This Time Is Different — No, Really
“Experience keeps a dear school,” said Ben Franklin, “but fools will learn in no other.”
The wise man remembers. The fool forgets.
The wise man listens. The fool talks.
He ignores both the living and the dead… the immemorial dead, whose whispers carry the distilled wisdom of history.
No — this time is different, comes the fool’s eternal cry.
The past is of no use to me.
Rising economic interdependence had rendered war obsolete, argued the foolish author of The Great Illusion in 1909.
The events of 1914 — a mere five years hence — revealed the true illusion:
The illusion that rising economic interdependence had rendered war obsolete.
The dead knew better. But no one sought their ghostly counsel.
The stock market had attained “a permanently high plateau,” boasted leading economist Irving Fisher on Oct. 16, 1929.
The 1920s had roared… and the arc of industry bent in one direction — up.
A cataclysm was all but impossible.
“Black Tuesday” followed two weeks after Fisher’s fateful words.
The crash cleaned him out.
If only he had felt the dead tugging at his elbow… warning him.
They would have reminded him about the Panic of 1819… the Panic of 1857… of 1873… of 1893… of 1901… of 1907.
The longer departed would have recalled the Financial Panic of A.D. 33. The banking crisis of 1345. Tulip mania. The South Sea Bubble. The Mississippi Bubble.
And more… many more.
“This time” was no different.
But with the hubris so typical of the living, Fisher turned away.
Of course he was not alone…
The Business Week, on the widespread illusion that “this time is different,” dated Nov. 2, 1929:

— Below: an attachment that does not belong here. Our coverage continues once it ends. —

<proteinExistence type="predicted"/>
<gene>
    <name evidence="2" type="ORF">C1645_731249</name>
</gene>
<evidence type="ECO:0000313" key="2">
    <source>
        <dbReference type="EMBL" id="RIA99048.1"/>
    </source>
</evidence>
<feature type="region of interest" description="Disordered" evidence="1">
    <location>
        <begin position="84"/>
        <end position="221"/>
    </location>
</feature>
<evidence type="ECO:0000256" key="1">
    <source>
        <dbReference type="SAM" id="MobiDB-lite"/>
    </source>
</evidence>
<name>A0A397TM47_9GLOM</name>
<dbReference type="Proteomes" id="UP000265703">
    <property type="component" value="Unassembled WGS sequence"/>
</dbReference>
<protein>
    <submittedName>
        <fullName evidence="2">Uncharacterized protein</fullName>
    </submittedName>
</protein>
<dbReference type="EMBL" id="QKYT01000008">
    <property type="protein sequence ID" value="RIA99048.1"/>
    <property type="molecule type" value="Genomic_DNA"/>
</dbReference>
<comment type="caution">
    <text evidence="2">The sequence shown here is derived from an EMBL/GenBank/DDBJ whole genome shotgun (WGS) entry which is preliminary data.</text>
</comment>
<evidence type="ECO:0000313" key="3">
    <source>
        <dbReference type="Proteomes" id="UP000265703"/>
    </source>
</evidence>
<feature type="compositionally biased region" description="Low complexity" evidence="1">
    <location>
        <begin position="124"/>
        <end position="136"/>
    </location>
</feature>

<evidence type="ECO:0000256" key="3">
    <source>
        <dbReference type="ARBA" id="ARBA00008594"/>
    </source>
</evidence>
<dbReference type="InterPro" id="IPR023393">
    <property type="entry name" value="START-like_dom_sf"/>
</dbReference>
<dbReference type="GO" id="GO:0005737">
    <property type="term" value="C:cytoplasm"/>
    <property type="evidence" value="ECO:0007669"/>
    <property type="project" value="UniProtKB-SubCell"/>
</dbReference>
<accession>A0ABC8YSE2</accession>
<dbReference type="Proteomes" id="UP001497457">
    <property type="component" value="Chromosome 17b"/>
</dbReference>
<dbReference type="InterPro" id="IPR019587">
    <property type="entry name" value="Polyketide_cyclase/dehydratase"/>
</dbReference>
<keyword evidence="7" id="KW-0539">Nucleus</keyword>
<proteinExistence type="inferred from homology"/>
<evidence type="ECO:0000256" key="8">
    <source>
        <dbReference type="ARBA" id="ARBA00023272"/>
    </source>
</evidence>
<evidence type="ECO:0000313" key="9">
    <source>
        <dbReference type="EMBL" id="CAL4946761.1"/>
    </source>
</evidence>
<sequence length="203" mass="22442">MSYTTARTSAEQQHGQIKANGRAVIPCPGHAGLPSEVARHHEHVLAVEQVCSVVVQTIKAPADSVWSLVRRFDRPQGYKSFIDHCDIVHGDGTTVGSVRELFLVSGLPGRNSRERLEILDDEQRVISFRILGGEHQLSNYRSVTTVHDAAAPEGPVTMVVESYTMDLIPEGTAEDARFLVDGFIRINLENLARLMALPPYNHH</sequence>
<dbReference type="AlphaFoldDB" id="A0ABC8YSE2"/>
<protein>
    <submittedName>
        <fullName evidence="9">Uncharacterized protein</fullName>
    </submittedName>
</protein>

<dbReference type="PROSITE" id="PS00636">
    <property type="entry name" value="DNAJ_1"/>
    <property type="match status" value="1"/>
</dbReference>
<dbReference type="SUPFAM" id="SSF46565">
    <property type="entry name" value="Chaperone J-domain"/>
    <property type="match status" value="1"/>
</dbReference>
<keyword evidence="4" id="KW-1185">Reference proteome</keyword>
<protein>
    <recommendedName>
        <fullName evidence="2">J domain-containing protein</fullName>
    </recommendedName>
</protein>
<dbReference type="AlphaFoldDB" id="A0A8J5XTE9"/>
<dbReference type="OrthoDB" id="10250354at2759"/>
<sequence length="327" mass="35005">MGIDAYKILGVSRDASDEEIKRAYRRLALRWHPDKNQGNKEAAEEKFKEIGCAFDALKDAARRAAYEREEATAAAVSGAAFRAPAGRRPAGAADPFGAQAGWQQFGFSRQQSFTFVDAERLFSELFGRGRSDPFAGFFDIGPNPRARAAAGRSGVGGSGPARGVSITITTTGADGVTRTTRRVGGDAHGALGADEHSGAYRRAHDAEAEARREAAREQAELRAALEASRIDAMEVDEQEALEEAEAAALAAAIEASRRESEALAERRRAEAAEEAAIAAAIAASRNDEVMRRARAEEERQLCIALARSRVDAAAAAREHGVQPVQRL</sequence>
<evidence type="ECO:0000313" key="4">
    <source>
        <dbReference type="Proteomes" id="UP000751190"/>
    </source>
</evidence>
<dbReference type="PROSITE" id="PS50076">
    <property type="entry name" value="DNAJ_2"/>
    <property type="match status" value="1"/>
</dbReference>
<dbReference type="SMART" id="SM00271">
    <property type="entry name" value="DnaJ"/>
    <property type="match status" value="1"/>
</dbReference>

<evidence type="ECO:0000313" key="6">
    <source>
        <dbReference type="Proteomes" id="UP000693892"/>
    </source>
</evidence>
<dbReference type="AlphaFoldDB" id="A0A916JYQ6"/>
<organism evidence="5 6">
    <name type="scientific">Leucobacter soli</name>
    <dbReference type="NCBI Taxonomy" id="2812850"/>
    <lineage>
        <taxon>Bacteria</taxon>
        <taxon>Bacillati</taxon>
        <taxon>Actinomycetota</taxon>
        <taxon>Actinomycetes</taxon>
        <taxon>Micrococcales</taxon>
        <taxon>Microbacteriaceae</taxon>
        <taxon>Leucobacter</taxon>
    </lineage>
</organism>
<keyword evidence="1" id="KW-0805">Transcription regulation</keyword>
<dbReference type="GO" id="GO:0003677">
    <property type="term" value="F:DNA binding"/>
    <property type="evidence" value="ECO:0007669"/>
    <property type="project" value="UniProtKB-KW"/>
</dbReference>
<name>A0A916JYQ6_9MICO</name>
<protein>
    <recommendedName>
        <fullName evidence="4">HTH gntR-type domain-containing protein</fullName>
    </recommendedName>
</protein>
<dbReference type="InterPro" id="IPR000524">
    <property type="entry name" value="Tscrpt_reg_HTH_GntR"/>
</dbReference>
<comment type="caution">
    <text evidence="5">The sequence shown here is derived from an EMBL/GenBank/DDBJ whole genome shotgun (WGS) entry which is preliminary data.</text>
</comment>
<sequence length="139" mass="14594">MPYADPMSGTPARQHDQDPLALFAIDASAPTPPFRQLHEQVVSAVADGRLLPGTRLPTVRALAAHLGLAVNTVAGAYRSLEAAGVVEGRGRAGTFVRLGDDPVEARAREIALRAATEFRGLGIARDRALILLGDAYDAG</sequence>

This illusion is summed up in the phrase “the new era.” The phrase itself is not new. Every period of speculation rediscovers it… During every preceding period of stock speculation and subsequent collapse business conditions have been discussed in the same unrealistic fashion as in recent years. There has been the same widespread idea that in some miraculous way… the fundamental conditions and requirements of progress and prosperity have changed, that old economic principles have been abrogated… that business profits are destined to grow faster and without limit, and that the expansion of credit can have no end.
Does this passage not describe our very times?
You do recall the tech boom?
We were told the internet had revolutionized the economy.
Companies no longer needed to show profits… or revenue.
“Eyeballs” were enough to justify wildly inflated stock valuations.
This time was different — until it wasn’t.
The business all came to grief in 2000–01.
We next draw your attention to what Doug Ramsey, CIO of Leuthold Group, calls the “scariest chart” in his database:
It tracks the price-to-sales ratio, one indicator of a stock’s value.
This metric lives in the shadow of the far more common price-earnings ratio.
But since it is based on actual revenue, many consider it a truer reading and less easily manipulated.
What does the chart reveal?
That today’s price-to-sales ratio excels that of the tech boom.
Ramsey on the parallels to today: